Marcia J. Bunge, John Wall

Research output: Chapter in Book/Report/Conference proceedingChapter

5 Scopus citations


The relation of Christianity to children and childhood is complex, diverse, and disputed. It is as old as the origins of Christianity itself in Jesus's own birth and childhood and in his relationship to children. Two thousand years of Christian history have produced multiple and even confl icting theological understandings of childhood and how actual children should be treated by adults and society. What is more, considerations of childhood have frequently shaped- And been shaped by-other fundamental Christian beliefs and practices. However, in part because of the actions and sayings of Jesus that are recorded in the gospels, Christians throughout almost their whole history have interpreted Christian faith and practice in one way or another in relation to "these little ones." This rich Christian history is all too often forgotten today, both in Christian communities and among Christian theologians and ethicists. Even within the Church, the interpretation of the meaning of children's lives is generally left to educators, psychologists, and social scientists. Recovering the history of Christian beliefs and practices regarding children can therefore help strengthen contemporary Christian theological and ethical refl ection on children as well as encourage Christians to be stronger advocates for children themselves. This history is also important for all those interested in world religions to better understand Christianity itself. This chapter aims to illustrate the long and varied tradition of Christian understandings of children and childhood. Since so much of this tradition is based on biblical texts, this chapter includes a range of passages from the New Testament. Selections in the rest of this chapter are drawn by and large from signifi cant fi gures within Christianity who continue to infl uence beliefs and practices today. Important passages regarding children from what Christians call the Old Testament can be found in the chapter on Judaism, and many of them are highlighted in this introduction as well as cited by authors in this chapter. So much has been written about and for children in the history of Christianity, and forms of Christianity worldwide are so multifaceted and varied, that these documents are far from exhaustive.1 This chapter includes primarily theological essays. It does not include other important and interesting sources, such as baptismal liturgies, fi rst communion and confi rmation rituals, catechisms, Sunday school materials, missionary tracts, parenting manuals, denominational social statements, encyclicals, church records, legal documents, Canon Law, biblical commentaries, fi ction, memoirs, diaries, biographies, novels, poetry, or material from Bibles, hymns, prayers, liturgies, art books, and sermons written directly for or, in some cases, by children. Furthermore, this chapter cannot address important historical questions such as how these texts were received and used, how children were actually treated, or what practices were actually carried out with and by children. Because most Christian theologians in history were male, there are few texts by women. Finally, none of the newly emerging writings on children in Christianity from the last thirty years are included.2 Trying to represent diverse contemporary theological trends, although they are discussed further below, is beyond the practical scope of the chiefl y historical focus of this chapter. Despite these and other limitations, the included selections do illustrate some of the important questions, theological understandings, and religious practices that Christians worldwide and in diverse cultural settings have pursued and continue to pursue concerning children and childhood. And many contemporary Christian thinkers and communities around the world are highly informed by and critically appropriate ideas represented in these classical sources. The selections also do include sources arising out of a variety of forms of Christianity. Above all, it is hoped that these selected texts can serve as a springboard for further exploration of children and childhood within past and present forms of Christianity.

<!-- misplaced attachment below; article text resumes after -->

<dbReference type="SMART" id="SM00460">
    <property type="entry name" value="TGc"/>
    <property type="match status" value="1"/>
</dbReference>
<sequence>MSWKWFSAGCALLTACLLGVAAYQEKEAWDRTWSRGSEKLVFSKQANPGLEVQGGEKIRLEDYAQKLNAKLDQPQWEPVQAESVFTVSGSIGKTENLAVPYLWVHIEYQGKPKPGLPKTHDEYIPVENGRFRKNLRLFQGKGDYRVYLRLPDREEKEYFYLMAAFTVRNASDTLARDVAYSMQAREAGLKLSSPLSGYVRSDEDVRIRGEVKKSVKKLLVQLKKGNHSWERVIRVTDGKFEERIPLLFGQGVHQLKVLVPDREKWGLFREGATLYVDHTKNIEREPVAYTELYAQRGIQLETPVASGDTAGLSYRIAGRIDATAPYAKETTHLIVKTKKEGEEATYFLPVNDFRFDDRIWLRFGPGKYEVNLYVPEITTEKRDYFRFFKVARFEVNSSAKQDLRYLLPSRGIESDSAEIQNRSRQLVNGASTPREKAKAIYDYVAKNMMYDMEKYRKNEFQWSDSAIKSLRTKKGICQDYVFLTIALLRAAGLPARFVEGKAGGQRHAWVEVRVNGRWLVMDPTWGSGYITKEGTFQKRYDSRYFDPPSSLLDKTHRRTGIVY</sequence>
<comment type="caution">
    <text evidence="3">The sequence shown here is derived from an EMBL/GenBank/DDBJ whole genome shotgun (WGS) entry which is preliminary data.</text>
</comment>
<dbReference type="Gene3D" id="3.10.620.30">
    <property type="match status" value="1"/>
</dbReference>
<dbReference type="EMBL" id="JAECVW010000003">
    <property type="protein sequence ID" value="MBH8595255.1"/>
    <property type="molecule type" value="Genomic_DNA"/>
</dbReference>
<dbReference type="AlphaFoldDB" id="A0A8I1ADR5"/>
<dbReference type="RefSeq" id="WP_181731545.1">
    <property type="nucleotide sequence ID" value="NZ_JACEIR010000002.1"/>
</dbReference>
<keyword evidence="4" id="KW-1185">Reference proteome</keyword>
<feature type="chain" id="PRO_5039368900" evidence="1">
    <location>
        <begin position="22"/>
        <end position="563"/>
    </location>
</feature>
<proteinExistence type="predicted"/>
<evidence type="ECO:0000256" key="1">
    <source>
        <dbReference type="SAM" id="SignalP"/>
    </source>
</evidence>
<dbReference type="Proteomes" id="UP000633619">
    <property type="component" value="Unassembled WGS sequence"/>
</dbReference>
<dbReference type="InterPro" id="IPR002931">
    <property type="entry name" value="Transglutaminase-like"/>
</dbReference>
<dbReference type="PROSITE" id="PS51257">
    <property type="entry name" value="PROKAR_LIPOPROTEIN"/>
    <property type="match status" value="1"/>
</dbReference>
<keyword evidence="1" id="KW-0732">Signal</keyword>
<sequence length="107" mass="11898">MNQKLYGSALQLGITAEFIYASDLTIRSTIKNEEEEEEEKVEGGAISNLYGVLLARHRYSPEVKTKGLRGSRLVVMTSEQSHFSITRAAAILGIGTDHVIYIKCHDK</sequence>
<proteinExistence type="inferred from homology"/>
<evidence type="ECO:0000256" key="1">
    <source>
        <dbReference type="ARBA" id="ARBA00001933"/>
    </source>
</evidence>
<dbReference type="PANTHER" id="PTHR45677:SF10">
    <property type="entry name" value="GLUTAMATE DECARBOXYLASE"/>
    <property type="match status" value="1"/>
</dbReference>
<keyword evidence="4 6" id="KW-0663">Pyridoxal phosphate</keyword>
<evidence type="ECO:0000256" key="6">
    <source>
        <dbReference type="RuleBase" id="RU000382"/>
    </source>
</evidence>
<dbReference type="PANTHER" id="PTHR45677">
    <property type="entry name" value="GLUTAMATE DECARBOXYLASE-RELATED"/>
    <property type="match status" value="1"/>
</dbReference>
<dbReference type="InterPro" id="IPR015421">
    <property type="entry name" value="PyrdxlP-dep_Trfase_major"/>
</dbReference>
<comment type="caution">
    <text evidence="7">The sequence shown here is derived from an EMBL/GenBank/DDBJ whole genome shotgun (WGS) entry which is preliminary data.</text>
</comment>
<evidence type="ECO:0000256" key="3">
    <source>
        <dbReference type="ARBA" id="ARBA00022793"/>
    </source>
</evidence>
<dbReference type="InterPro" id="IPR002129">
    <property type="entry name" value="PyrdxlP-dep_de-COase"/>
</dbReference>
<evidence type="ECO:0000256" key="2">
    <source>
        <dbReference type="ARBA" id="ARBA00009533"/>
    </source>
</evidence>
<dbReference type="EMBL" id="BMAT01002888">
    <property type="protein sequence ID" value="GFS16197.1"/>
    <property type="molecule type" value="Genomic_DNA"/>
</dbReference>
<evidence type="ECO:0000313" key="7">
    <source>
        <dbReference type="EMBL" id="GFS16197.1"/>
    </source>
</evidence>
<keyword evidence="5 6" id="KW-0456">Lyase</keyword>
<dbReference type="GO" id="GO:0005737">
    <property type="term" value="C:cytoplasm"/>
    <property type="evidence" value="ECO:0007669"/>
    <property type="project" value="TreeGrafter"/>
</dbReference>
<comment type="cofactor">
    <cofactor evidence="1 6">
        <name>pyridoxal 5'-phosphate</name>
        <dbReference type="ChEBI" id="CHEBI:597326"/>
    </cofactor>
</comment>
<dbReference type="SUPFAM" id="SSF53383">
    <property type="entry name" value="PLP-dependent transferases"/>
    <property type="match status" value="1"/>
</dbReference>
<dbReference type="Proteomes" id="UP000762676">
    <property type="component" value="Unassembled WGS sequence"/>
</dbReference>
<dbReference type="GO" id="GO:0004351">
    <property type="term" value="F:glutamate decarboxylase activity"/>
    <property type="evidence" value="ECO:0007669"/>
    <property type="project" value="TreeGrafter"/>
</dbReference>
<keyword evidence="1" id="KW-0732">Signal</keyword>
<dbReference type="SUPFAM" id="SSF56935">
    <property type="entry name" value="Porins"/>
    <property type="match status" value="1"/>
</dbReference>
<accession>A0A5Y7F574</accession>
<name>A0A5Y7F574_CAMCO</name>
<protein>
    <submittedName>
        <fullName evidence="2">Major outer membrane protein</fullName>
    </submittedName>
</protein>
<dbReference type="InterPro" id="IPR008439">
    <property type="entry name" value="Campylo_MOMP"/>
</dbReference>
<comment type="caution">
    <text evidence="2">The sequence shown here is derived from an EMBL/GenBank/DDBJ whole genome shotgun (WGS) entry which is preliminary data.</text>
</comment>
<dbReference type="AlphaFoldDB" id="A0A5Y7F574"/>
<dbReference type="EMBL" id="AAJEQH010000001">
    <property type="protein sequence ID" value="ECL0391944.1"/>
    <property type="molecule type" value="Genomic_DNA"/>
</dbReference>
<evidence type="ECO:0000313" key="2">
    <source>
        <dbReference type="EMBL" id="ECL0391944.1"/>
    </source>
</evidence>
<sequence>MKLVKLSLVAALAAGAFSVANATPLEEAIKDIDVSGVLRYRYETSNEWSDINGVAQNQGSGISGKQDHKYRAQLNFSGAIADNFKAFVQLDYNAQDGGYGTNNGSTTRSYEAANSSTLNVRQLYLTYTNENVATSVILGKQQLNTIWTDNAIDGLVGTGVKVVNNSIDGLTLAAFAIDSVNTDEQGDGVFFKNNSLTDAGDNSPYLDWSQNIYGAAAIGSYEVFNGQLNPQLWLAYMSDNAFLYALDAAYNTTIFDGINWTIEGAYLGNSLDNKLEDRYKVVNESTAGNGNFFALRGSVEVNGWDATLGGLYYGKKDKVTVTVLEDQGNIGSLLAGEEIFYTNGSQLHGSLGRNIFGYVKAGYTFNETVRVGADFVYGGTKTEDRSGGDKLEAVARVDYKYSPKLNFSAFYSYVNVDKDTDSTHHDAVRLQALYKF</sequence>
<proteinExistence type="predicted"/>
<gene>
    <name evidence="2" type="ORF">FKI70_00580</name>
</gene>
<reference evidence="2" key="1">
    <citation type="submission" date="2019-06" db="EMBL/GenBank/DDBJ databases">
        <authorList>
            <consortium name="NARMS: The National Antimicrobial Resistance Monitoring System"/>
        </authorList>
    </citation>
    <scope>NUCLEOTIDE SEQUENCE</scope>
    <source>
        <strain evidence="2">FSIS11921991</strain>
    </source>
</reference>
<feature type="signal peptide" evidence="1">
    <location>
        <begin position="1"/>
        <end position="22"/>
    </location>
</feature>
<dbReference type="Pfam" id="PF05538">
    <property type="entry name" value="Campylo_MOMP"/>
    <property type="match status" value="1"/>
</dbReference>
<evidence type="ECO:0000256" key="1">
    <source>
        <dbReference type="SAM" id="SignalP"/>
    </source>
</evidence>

Original languageEnglish (US)
Title of host publicationChildren and Childhood in World Religions
Subtitle of host publicationPrimary Sources and Texts
PublisherRutgers University Press
Number of pages67
ISBN (Print)9780813545172
StatePublished - 2009

All Science Journal Classification (ASJC) codes

  • Arts and Humanities(all)


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